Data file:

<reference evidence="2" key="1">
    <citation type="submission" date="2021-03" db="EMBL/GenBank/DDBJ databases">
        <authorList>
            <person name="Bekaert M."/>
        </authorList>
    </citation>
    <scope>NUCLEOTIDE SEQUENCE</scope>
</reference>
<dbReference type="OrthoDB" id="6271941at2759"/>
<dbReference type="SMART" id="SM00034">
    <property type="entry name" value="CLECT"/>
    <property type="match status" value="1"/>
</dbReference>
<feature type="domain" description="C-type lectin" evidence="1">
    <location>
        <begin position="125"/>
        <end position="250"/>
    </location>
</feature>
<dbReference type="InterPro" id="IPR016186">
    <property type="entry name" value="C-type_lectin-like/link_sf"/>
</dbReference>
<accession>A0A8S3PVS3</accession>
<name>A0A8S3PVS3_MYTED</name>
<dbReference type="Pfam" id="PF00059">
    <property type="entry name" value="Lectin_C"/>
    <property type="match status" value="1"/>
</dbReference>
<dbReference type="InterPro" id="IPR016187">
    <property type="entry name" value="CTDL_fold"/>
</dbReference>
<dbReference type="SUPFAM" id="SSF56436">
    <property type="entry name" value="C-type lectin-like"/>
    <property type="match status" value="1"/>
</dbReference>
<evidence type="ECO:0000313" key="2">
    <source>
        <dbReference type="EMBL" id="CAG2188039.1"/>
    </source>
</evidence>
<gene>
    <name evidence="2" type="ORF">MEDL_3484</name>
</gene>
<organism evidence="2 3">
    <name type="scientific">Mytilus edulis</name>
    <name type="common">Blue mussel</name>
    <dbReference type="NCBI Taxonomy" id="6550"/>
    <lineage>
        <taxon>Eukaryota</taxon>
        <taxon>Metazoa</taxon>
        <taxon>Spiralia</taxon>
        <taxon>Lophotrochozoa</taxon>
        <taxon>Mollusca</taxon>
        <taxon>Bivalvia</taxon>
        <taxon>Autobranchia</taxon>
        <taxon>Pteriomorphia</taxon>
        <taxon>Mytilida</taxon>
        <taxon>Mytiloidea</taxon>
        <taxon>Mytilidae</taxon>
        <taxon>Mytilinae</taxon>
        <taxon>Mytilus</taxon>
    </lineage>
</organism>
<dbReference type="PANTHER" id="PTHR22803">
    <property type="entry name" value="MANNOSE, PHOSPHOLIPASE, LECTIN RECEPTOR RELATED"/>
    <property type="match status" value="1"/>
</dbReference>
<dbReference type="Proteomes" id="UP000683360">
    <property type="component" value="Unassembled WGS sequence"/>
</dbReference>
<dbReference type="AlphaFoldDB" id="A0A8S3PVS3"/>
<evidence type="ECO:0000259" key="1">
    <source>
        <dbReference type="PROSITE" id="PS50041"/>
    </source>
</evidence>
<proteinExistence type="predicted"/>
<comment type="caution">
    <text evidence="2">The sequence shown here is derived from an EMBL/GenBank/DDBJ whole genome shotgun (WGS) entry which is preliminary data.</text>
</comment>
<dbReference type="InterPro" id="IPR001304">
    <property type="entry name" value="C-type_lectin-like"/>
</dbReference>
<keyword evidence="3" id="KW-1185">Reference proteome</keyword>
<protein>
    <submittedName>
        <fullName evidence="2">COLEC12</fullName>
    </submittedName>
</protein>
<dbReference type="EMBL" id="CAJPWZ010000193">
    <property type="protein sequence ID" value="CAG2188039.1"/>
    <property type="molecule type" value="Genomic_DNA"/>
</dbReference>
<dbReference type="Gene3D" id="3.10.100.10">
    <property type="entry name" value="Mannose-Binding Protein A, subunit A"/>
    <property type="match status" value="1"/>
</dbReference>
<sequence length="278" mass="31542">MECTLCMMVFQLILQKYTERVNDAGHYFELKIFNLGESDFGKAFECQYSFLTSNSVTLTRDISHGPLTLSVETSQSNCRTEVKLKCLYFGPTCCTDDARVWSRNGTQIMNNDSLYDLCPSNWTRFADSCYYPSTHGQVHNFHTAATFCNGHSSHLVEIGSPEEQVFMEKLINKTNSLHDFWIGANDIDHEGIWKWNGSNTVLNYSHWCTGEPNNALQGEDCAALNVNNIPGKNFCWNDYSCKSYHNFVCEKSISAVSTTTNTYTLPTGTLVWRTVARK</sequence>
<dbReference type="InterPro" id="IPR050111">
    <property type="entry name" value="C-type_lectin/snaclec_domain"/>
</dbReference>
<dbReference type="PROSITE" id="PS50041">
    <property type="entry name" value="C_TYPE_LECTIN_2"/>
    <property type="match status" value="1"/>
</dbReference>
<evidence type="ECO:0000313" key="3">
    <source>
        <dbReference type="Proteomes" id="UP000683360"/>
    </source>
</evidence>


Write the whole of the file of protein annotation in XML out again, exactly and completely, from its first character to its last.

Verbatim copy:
<reference evidence="2" key="1">
    <citation type="submission" date="2021-03" db="EMBL/GenBank/DDBJ databases">
        <authorList>
            <person name="Bekaert M."/>
        </authorList>
    </citation>
    <scope>NUCLEOTIDE SEQUENCE</scope>
</reference>
<dbReference type="OrthoDB" id="6271941at2759"/>
<dbReference type="SMART" id="SM00034">
    <property type="entry name" value="CLECT"/>
    <property type="match status" value="1"/>
</dbReference>
<feature type="domain" description="C-type lectin" evidence="1">
    <location>
        <begin position="125"/>
        <end position="250"/>
    </location>
</feature>
<dbReference type="InterPro" id="IPR016186">
    <property type="entry name" value="C-type_lectin-like/link_sf"/>
</dbReference>
<accession>A0A8S3PVS3</accession>
<name>A0A8S3PVS3_MYTED</name>
<dbReference type="Pfam" id="PF00059">
    <property type="entry name" value="Lectin_C"/>
    <property type="match status" value="1"/>
</dbReference>
<dbReference type="InterPro" id="IPR016187">
    <property type="entry name" value="CTDL_fold"/>
</dbReference>
<dbReference type="SUPFAM" id="SSF56436">
    <property type="entry name" value="C-type lectin-like"/>
    <property type="match status" value="1"/>
</dbReference>
<evidence type="ECO:0000313" key="2">
    <source>
        <dbReference type="EMBL" id="CAG2188039.1"/>
    </source>
</evidence>
<gene>
    <name evidence="2" type="ORF">MEDL_3484</name>
</gene>
<organism evidence="2 3">
    <name type="scientific">Mytilus edulis</name>
    <name type="common">Blue mussel</name>
    <dbReference type="NCBI Taxonomy" id="6550"/>
    <lineage>
        <taxon>Eukaryota</taxon>
        <taxon>Metazoa</taxon>
        <taxon>Spiralia</taxon>
        <taxon>Lophotrochozoa</taxon>
        <taxon>Mollusca</taxon>
        <taxon>Bivalvia</taxon>
        <taxon>Autobranchia</taxon>
        <taxon>Pteriomorphia</taxon>
        <taxon>Mytilida</taxon>
        <taxon>Mytiloidea</taxon>
        <taxon>Mytilidae</taxon>
        <taxon>Mytilinae</taxon>
        <taxon>Mytilus</taxon>
    </lineage>
</organism>
<dbReference type="PANTHER" id="PTHR22803">
    <property type="entry name" value="MANNOSE, PHOSPHOLIPASE, LECTIN RECEPTOR RELATED"/>
    <property type="match status" value="1"/>
</dbReference>
<dbReference type="Proteomes" id="UP000683360">
    <property type="component" value="Unassembled WGS sequence"/>
</dbReference>
<dbReference type="AlphaFoldDB" id="A0A8S3PVS3"/>
<evidence type="ECO:0000259" key="1">
    <source>
        <dbReference type="PROSITE" id="PS50041"/>
    </source>
</evidence>
<proteinExistence type="predicted"/>
<comment type="caution">
    <text evidence="2">The sequence shown here is derived from an EMBL/GenBank/DDBJ whole genome shotgun (WGS) entry which is preliminary data.</text>
</comment>
<dbReference type="InterPro" id="IPR001304">
    <property type="entry name" value="C-type_lectin-like"/>
</dbReference>
<keyword evidence="3" id="KW-1185">Reference proteome</keyword>
<protein>
    <submittedName>
        <fullName evidence="2">COLEC12</fullName>
    </submittedName>
</protein>
<dbReference type="EMBL" id="CAJPWZ010000193">
    <property type="protein sequence ID" value="CAG2188039.1"/>
    <property type="molecule type" value="Genomic_DNA"/>
</dbReference>
<dbReference type="Gene3D" id="3.10.100.10">
    <property type="entry name" value="Mannose-Binding Protein A, subunit A"/>
    <property type="match status" value="1"/>
</dbReference>
<sequence length="278" mass="31542">MECTLCMMVFQLILQKYTERVNDAGHYFELKIFNLGESDFGKAFECQYSFLTSNSVTLTRDISHGPLTLSVETSQSNCRTEVKLKCLYFGPTCCTDDARVWSRNGTQIMNNDSLYDLCPSNWTRFADSCYYPSTHGQVHNFHTAATFCNGHSSHLVEIGSPEEQVFMEKLINKTNSLHDFWIGANDIDHEGIWKWNGSNTVLNYSHWCTGEPNNALQGEDCAALNVNNIPGKNFCWNDYSCKSYHNFVCEKSISAVSTTTNTYTLPTGTLVWRTVARK</sequence>
<dbReference type="InterPro" id="IPR050111">
    <property type="entry name" value="C-type_lectin/snaclec_domain"/>
</dbReference>
<dbReference type="PROSITE" id="PS50041">
    <property type="entry name" value="C_TYPE_LECTIN_2"/>
    <property type="match status" value="1"/>
</dbReference>
<evidence type="ECO:0000313" key="3">
    <source>
        <dbReference type="Proteomes" id="UP000683360"/>
    </source>
</evidence>